Residents can contribute to the protection and restoration of wetlands and watercourses by understanding their location and status and the impact of land use on them. 


What is a watercourse?

Shire of Mundaring defines a watercourse as:

  • Any river, stream or creek in which water flows in a natural channel whether permanently or intermittently
  • An artificial aqueduct for the conveyance of water.

What is riparian vegetation?

The plants growing on the water's edge, the banks of rivers and creeks and along the edges of wetlands are referred to as 'riparian vegetation'. Riparian vegetation can include trees, shrubs, grasses and vines in a complex structure of groundcovers, understorey and canopy. 

The importance of watercourses and riparian vegetation

Watercourses and their riparian vegetation: 

  • Catch water from the surrounding landscape preventing flooding
  • Contains high levels of biodiversity
  • Have understorey plants that help remove excess nutrients and pollutants from stormwater and runoff
  • Contain large woody debris and vegetation that offer shelter, protection and habitat for wildlife
  • Have root systems of shrubs and sedges that reinforce stream banks preventing erosion
  • Provides shade which lowers light penetration and water temperature
  • Inland waters are culturally significant to indigenous people.

Riparian vegetation along watercourses signify the health of a watercourse.

The booklet below discusses this importance as well as the identification of native plants that are found along watercourses in the Perth Hills. 

The Value of Fringing Vegetation (Watercourse) by Una Bell (PDF)

Watercourses in the Shire of Mundaring

Watercourses in the Shire of Mundaring, created by a unique topography and climate, form an important characteristic of the hills environment.

Catchments and their tributaries also contribute to the health of the Swan River and provide clean drinking water to the Goldfields.

However, these inland waters are under threat through loss of fringing vegetation and other degrading factors. It is therefore important that watercourses are protected and managed to minimise environmental impacts and conserve their ecological and social values.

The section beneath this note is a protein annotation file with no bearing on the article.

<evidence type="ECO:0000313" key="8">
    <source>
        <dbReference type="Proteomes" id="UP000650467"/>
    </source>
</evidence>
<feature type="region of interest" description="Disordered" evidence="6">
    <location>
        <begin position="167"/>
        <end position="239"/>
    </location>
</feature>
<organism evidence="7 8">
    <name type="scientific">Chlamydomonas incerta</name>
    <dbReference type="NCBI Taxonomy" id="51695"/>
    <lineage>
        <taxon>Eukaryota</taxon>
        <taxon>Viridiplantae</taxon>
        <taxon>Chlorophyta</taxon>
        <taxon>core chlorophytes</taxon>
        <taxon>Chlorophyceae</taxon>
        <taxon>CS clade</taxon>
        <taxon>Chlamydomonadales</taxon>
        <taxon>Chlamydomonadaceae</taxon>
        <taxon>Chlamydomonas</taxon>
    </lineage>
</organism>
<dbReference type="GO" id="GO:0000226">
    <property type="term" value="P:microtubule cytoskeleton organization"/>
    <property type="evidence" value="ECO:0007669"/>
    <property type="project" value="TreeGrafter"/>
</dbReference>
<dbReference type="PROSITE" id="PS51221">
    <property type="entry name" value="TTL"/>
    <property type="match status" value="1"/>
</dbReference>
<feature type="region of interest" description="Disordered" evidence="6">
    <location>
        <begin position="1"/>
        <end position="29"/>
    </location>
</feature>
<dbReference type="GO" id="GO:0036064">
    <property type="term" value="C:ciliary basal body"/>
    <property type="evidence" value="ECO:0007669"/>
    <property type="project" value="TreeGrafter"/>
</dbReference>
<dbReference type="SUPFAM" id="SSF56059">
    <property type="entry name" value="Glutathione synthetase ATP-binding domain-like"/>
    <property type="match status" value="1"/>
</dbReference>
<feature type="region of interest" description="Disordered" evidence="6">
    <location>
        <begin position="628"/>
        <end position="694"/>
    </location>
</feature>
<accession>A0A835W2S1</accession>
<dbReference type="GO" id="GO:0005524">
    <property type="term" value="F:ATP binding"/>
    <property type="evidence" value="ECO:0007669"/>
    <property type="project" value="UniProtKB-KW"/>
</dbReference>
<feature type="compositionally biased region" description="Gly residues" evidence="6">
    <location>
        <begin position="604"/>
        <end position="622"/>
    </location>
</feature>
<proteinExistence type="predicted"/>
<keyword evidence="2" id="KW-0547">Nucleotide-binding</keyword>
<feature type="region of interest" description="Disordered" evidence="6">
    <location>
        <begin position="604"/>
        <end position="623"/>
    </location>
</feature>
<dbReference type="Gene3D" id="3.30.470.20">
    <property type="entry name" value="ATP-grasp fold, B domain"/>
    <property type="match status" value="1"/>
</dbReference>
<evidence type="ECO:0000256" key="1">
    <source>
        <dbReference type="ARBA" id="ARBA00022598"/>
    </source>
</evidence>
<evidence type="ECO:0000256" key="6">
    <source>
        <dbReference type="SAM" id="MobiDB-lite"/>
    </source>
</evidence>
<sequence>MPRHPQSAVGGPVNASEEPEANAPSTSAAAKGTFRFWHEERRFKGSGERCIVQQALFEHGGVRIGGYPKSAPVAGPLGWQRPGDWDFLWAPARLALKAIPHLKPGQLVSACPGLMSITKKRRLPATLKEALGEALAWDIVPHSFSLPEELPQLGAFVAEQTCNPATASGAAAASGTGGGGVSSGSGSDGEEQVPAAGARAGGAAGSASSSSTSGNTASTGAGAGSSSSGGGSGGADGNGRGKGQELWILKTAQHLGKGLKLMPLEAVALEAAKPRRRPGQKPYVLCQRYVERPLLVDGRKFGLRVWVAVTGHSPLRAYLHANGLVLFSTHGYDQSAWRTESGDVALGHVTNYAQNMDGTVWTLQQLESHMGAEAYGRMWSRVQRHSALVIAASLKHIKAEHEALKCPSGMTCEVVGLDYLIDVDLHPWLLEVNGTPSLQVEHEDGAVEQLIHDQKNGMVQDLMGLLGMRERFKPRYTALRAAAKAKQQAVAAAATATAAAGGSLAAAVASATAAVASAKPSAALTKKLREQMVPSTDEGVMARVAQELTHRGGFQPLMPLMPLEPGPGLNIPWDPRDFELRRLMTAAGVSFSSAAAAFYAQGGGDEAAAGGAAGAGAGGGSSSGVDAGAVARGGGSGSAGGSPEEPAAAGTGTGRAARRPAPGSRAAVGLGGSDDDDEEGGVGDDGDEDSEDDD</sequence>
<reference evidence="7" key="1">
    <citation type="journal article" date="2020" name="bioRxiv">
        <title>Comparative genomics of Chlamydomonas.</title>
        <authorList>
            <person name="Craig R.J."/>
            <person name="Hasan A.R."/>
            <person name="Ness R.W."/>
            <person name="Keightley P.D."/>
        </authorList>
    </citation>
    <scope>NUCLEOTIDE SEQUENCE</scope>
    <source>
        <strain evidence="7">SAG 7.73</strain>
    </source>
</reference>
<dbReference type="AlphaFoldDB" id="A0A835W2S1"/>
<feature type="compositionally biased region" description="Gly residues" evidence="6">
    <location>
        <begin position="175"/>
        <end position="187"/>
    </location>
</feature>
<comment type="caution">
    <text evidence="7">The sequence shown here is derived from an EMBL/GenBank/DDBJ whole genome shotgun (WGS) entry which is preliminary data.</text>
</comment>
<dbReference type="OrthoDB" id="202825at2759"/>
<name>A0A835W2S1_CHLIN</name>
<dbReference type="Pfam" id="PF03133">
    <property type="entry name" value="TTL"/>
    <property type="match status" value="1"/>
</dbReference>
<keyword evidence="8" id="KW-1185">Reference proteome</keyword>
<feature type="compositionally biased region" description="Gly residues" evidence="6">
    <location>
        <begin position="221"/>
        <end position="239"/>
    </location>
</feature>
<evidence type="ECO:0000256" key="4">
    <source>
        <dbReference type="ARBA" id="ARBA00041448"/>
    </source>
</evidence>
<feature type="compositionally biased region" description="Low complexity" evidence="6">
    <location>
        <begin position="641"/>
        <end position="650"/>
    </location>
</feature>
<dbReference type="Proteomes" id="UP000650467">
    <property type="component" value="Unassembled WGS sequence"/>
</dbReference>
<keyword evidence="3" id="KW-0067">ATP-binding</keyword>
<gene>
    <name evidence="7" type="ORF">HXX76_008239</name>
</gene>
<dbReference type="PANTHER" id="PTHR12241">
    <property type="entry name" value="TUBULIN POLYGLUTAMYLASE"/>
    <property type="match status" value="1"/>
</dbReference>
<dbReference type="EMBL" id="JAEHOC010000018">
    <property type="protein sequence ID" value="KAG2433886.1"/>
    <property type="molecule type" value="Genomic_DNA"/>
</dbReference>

Environmental damage

Mismanagement of watercourses and removing vegetation can result in the following issues:

  • Loss of habitat
  • Bank erosion, sedimentation and turbidity
  • Build up of nutrients and pollutants
  • Weed intrusion preventing native plants from establishing or growing which results in a lack of plant diversity
  • Inappropriate design of development in watercourses, eg dams or vehicle crossings can alter the natural flow of water, which can create localised flooding or erosion problems downstream.

Approval required for clearing or land development

Shire of Mundaring has rules regarding activities that can be undertaken on or near watercourses on private property.  

Find out more about approvals required for clearing and land development, including local, State an Commonwealth government approvals that may be required.

Volunteering opportunities

There are opportunities for residents to be involved in the protection and rehabilitation of wetlands and watercourses.

There are many Catchment and Friends Groups within the Shire who undertake a wide range of bush regeneration projects, including restoring creek lines and streams. 

Refer to the Catchment and Friends Groups page to find out more.

More information and contact

For more information about wetland and watercourses, contact the Shire’s Environmental Team on 9290 6651 or email

See also: Erosion and Sediment Control